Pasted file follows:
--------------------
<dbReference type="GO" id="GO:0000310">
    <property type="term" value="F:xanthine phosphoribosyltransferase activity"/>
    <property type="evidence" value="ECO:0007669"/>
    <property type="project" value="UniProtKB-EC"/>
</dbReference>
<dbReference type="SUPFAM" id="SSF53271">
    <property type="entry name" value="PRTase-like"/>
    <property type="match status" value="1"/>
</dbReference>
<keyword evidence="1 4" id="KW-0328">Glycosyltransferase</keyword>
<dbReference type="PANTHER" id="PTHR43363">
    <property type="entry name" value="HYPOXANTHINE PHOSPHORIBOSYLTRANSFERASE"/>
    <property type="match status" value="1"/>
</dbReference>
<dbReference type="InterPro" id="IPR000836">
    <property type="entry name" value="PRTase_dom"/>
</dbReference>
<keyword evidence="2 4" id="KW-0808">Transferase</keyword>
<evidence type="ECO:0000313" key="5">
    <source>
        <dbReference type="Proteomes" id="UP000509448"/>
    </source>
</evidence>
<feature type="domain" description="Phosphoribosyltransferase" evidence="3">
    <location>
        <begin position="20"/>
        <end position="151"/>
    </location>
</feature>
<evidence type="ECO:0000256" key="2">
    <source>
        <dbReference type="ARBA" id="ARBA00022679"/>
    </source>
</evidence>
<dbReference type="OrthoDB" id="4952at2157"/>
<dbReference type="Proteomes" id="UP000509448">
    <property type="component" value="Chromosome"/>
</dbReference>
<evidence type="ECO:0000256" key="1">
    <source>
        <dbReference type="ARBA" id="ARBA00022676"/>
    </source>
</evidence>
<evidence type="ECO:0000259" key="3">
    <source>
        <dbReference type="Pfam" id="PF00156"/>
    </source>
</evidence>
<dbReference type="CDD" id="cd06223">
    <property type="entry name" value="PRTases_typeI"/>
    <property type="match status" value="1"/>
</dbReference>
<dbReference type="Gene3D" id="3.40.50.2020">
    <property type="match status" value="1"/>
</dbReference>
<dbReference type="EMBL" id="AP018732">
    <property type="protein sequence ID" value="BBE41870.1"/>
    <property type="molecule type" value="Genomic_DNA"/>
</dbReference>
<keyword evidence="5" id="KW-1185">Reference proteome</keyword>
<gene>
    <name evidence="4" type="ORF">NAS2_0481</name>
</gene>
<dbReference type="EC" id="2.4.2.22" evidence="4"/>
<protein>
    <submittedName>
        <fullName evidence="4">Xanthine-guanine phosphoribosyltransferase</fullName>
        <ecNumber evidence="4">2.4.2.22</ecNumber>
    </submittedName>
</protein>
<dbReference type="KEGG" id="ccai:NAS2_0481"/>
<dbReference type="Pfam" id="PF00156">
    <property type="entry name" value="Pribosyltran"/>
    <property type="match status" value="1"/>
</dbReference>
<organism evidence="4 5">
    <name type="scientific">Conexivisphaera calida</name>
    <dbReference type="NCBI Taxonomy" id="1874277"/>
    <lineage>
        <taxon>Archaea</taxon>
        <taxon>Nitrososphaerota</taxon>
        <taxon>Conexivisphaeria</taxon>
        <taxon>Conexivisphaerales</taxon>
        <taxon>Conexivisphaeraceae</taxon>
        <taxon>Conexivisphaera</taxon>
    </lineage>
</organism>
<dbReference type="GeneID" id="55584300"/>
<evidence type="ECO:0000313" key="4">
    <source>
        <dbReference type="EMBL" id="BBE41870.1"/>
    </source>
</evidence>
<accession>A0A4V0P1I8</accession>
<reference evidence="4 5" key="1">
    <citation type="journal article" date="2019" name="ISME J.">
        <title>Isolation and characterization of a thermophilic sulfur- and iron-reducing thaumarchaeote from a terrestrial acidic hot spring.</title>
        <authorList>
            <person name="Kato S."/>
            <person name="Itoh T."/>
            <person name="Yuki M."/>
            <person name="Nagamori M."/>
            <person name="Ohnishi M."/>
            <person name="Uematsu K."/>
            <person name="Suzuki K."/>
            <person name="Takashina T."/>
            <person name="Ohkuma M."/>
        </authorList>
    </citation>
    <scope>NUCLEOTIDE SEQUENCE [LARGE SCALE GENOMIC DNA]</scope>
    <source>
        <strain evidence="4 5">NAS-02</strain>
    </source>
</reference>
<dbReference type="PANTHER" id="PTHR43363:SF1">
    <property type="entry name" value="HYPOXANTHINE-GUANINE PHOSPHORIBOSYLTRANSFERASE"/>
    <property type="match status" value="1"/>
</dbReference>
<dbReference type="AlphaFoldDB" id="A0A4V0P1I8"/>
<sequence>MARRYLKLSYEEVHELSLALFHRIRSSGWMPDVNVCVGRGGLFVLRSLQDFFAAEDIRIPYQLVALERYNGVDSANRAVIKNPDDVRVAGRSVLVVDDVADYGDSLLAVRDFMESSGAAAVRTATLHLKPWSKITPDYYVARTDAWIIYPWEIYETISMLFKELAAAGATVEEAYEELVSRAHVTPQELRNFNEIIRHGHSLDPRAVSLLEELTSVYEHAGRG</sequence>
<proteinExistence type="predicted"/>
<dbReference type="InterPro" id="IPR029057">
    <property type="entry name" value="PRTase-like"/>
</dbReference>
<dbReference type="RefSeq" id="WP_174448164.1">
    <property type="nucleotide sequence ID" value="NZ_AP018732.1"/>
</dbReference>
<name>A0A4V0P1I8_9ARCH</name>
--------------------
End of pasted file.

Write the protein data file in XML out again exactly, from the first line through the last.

<dbReference type="GO" id="GO:0000310">
    <property type="term" value="F:xanthine phosphoribosyltransferase activity"/>
    <property type="evidence" value="ECO:0007669"/>
    <property type="project" value="UniProtKB-EC"/>
</dbReference>
<dbReference type="SUPFAM" id="SSF53271">
    <property type="entry name" value="PRTase-like"/>
    <property type="match status" value="1"/>
</dbReference>
<keyword evidence="1 4" id="KW-0328">Glycosyltransferase</keyword>
<dbReference type="PANTHER" id="PTHR43363">
    <property type="entry name" value="HYPOXANTHINE PHOSPHORIBOSYLTRANSFERASE"/>
    <property type="match status" value="1"/>
</dbReference>
<dbReference type="InterPro" id="IPR000836">
    <property type="entry name" value="PRTase_dom"/>
</dbReference>
<keyword evidence="2 4" id="KW-0808">Transferase</keyword>
<evidence type="ECO:0000313" key="5">
    <source>
        <dbReference type="Proteomes" id="UP000509448"/>
    </source>
</evidence>
<feature type="domain" description="Phosphoribosyltransferase" evidence="3">
    <location>
        <begin position="20"/>
        <end position="151"/>
    </location>
</feature>
<evidence type="ECO:0000256" key="2">
    <source>
        <dbReference type="ARBA" id="ARBA00022679"/>
    </source>
</evidence>
<dbReference type="OrthoDB" id="4952at2157"/>
<dbReference type="Proteomes" id="UP000509448">
    <property type="component" value="Chromosome"/>
</dbReference>
<evidence type="ECO:0000256" key="1">
    <source>
        <dbReference type="ARBA" id="ARBA00022676"/>
    </source>
</evidence>
<evidence type="ECO:0000259" key="3">
    <source>
        <dbReference type="Pfam" id="PF00156"/>
    </source>
</evidence>
<dbReference type="CDD" id="cd06223">
    <property type="entry name" value="PRTases_typeI"/>
    <property type="match status" value="1"/>
</dbReference>
<dbReference type="Gene3D" id="3.40.50.2020">
    <property type="match status" value="1"/>
</dbReference>
<dbReference type="EMBL" id="AP018732">
    <property type="protein sequence ID" value="BBE41870.1"/>
    <property type="molecule type" value="Genomic_DNA"/>
</dbReference>
<keyword evidence="5" id="KW-1185">Reference proteome</keyword>
<gene>
    <name evidence="4" type="ORF">NAS2_0481</name>
</gene>
<dbReference type="EC" id="2.4.2.22" evidence="4"/>
<protein>
    <submittedName>
        <fullName evidence="4">Xanthine-guanine phosphoribosyltransferase</fullName>
        <ecNumber evidence="4">2.4.2.22</ecNumber>
    </submittedName>
</protein>
<dbReference type="KEGG" id="ccai:NAS2_0481"/>
<dbReference type="Pfam" id="PF00156">
    <property type="entry name" value="Pribosyltran"/>
    <property type="match status" value="1"/>
</dbReference>
<organism evidence="4 5">
    <name type="scientific">Conexivisphaera calida</name>
    <dbReference type="NCBI Taxonomy" id="1874277"/>
    <lineage>
        <taxon>Archaea</taxon>
        <taxon>Nitrososphaerota</taxon>
        <taxon>Conexivisphaeria</taxon>
        <taxon>Conexivisphaerales</taxon>
        <taxon>Conexivisphaeraceae</taxon>
        <taxon>Conexivisphaera</taxon>
    </lineage>
</organism>
<dbReference type="GeneID" id="55584300"/>
<evidence type="ECO:0000313" key="4">
    <source>
        <dbReference type="EMBL" id="BBE41870.1"/>
    </source>
</evidence>
<accession>A0A4V0P1I8</accession>
<reference evidence="4 5" key="1">
    <citation type="journal article" date="2019" name="ISME J.">
        <title>Isolation and characterization of a thermophilic sulfur- and iron-reducing thaumarchaeote from a terrestrial acidic hot spring.</title>
        <authorList>
            <person name="Kato S."/>
            <person name="Itoh T."/>
            <person name="Yuki M."/>
            <person name="Nagamori M."/>
            <person name="Ohnishi M."/>
            <person name="Uematsu K."/>
            <person name="Suzuki K."/>
            <person name="Takashina T."/>
            <person name="Ohkuma M."/>
        </authorList>
    </citation>
    <scope>NUCLEOTIDE SEQUENCE [LARGE SCALE GENOMIC DNA]</scope>
    <source>
        <strain evidence="4 5">NAS-02</strain>
    </source>
</reference>
<dbReference type="PANTHER" id="PTHR43363:SF1">
    <property type="entry name" value="HYPOXANTHINE-GUANINE PHOSPHORIBOSYLTRANSFERASE"/>
    <property type="match status" value="1"/>
</dbReference>
<dbReference type="AlphaFoldDB" id="A0A4V0P1I8"/>
<sequence>MARRYLKLSYEEVHELSLALFHRIRSSGWMPDVNVCVGRGGLFVLRSLQDFFAAEDIRIPYQLVALERYNGVDSANRAVIKNPDDVRVAGRSVLVVDDVADYGDSLLAVRDFMESSGAAAVRTATLHLKPWSKITPDYYVARTDAWIIYPWEIYETISMLFKELAAAGATVEEAYEELVSRAHVTPQELRNFNEIIRHGHSLDPRAVSLLEELTSVYEHAGRG</sequence>
<proteinExistence type="predicted"/>
<dbReference type="InterPro" id="IPR029057">
    <property type="entry name" value="PRTase-like"/>
</dbReference>
<dbReference type="RefSeq" id="WP_174448164.1">
    <property type="nucleotide sequence ID" value="NZ_AP018732.1"/>
</dbReference>
<name>A0A4V0P1I8_9ARCH</name>